Bone and sleeve, blessed
a thousand times over –
first it enters through the back, a wave
of rare wind flooding the pores, then through the front,
a deeper rush that separates the skin
like rock into sand, making granules, softness
to cup loosely in hands.
You never viewed me dressed in my own hues. You tried
with your guilt and pity, clinging to the ruthless rules
of worldly absolutisms, rules void of miracles,
void of the greatness of God. It is not your fault.
You were born in a poverty den, surrounded
by uproar and mouths of many hungering siblings.
Violence and servitude, and so many trapped ghosts
filling the stairways, settling
in the corridors, peering through paintings. A home
where spirits latched on to doorknobs, the nails in floorboards,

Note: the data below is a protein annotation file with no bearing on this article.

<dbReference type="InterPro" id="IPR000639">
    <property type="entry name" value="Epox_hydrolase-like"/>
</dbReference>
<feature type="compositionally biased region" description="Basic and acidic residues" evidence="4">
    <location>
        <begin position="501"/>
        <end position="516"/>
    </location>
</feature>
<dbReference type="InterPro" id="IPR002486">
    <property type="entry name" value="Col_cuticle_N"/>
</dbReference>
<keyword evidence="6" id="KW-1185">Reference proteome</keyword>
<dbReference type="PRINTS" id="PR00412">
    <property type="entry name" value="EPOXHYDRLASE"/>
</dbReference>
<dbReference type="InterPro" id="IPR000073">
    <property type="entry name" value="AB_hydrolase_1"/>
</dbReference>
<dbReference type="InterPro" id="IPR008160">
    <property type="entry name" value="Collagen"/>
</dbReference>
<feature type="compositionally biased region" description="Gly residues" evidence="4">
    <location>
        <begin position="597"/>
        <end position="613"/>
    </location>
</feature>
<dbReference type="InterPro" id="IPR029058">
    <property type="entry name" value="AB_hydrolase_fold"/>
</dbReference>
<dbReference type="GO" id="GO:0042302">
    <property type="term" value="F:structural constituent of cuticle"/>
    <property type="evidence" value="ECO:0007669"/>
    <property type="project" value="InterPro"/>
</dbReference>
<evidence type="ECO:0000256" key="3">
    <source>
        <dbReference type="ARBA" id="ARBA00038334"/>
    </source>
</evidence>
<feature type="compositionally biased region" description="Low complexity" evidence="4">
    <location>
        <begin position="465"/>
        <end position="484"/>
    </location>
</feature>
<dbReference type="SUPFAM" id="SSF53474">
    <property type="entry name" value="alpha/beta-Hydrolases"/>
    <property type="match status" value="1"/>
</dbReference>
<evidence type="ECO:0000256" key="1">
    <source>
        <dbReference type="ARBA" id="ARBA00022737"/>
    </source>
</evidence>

bred like bugs under pillows, in closed-door closets.
I cannot blame you, later
you earned and kept your independence,
but still the one thing remained your master
like a severe hand coming down, dominating,
throwing cutlery across the room, thrashing
your childlike joy to pieces.
My lungs can’t function in that haunted landscape.
I am rising new born, rising with no sense of
separation. I move beyond my temporal bloodlines.
I will not own your wounds as truth. Even still, I love you.
I bless the bell. I bless how far we both have come – new homes,
clean of bad breath and the tormented
tightening-grip of others.
Miracles are fish that somehow know
their way through the oceans.
Miracles are stones, glorious as stars,
or a rat in winter guided
to a dumpster feast.
© 2018 by Allison Grayhurst
First published in “New Ink Review” April 2018
Published in “Synchronized Chaos” May 2018
You can listen to the poem by clicking below: